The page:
To get the most out of said bees, the writers and filmmakers worked in a scene that in no way – from conception to finished product – could’ve been conceived without hysterical laughter. To warn Joachim of Houghton and Wolff’s whereabouts, the bees soar into the prince’s submarine in a visual effects sequence that makes you think they were Rebel fighters zig-zagging along the surface of the Death Star. This leads them to Joachim, who is standing over a map of the region. As if they were a human assistant coming to give him the day’s briefing, Joachim eagerly listens as the bees try to relay the heroes’ exact location. A back and forth starts between the prince and the bees, with the former nearly shouting at the latter to confirm the whereabouts on the map. The bees do so, and then hover up and down as a way of nodding when Joachim asks if they’re sure. This is an actual, emotional conversation containing very important information between Joachim – played by an immensely talented actor – and digital bees – likely played by a tennis ball dangled in front of Plemons’ eye line.

I don’t believe this scene should be celebrated because it’s bizarre in a Bad Movie Night kind of way, even though it kind of is But this scene is also incredibly brilliant, and goes miles in getting an even weirder performance out of Plemons. Without bits like this, all of Joachim’s schemes would be normal blockbuster bad-guy stuff. Granted, Plemons would’ve still been a standout, as he plays Joachim with a sort of colorful abandon in a way that fits the character’s festive costumes. Plemons proved with Game Night that he’s capable of playing a specific kind of weird with hilarious, scene-stealing mastery, and here he pushes it even further. Whether it’s reciting German classical music as he fires massive guns on our heroes, or picking clean his small bird of a dinner before placing exactly three peas alongside the backside of his fork, his villain turns evildoing into a wonderful camp. He recalls a certain larger-than-life villain persona Geoffrey Rush tapped into in the Pirates of the Caribbean movies and that defined now-classic animated Disney baddies, and by getting to talk to bees and snakes with such ludicrousness it only makes his work shine that much more.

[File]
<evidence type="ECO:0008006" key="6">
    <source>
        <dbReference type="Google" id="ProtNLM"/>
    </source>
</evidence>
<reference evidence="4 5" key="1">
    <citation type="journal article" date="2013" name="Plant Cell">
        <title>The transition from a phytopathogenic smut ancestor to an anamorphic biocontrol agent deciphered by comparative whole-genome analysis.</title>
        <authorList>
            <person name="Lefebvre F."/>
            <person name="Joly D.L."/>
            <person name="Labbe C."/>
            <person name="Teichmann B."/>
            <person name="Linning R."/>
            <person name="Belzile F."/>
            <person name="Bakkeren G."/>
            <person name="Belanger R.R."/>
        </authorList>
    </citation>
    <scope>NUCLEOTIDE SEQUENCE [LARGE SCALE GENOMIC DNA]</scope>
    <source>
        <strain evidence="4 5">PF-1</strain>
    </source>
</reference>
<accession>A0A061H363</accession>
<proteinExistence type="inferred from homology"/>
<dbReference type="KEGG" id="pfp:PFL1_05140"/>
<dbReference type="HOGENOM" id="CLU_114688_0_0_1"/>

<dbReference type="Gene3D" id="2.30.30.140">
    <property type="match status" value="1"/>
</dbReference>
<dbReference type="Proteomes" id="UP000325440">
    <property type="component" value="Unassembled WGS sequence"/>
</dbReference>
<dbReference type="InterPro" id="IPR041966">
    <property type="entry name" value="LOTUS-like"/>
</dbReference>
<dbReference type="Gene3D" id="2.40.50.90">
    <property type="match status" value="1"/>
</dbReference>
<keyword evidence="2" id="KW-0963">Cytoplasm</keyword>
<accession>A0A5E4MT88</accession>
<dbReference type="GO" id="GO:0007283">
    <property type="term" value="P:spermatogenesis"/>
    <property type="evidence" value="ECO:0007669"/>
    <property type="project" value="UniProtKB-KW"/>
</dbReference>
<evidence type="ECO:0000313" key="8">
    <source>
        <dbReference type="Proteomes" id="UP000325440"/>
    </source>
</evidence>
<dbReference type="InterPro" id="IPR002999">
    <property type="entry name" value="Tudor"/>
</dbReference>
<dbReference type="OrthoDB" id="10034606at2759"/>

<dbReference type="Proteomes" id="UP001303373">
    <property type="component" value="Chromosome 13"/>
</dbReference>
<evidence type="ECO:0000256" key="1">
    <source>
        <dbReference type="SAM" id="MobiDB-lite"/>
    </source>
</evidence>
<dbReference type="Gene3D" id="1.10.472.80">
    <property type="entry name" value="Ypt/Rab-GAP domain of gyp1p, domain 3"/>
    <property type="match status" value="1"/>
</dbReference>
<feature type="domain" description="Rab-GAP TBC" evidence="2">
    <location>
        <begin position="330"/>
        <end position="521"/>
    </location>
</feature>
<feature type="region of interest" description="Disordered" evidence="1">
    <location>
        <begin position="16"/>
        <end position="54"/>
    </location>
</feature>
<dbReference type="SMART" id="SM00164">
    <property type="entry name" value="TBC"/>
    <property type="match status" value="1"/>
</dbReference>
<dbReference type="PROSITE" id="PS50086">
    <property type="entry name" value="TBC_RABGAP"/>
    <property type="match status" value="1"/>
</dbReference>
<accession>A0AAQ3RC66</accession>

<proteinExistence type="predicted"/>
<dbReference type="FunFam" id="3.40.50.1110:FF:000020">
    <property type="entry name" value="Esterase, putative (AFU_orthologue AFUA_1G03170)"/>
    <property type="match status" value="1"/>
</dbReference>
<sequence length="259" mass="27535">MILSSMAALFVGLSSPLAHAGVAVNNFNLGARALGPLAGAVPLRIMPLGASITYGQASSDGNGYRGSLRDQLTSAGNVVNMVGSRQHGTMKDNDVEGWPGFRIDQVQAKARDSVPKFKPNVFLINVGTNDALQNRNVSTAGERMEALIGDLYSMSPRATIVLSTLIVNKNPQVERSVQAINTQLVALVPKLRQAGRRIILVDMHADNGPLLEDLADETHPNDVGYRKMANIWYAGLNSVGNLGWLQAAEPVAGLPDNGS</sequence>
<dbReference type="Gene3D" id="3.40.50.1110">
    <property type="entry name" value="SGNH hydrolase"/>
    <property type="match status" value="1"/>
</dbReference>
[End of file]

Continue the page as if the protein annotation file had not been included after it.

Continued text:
Plemons’ over-the-top performance and all the lunacy surrounding it properly prime the audience for an undoubtedly wild reveal in the film's climax. In a movie where so much is hinged on classic adventure movie angles, so much of what happens in the final act just wouldn’t fly. But when you have an actor like Plemons giving the kind of performance he’s giving while having a genuine, intense conversation with CGI snakes and bees, it all blends together into a stew of madness left to bubble under the surface of an old-school adventure and buzz around inside your brain for, potentially, the rest of your life.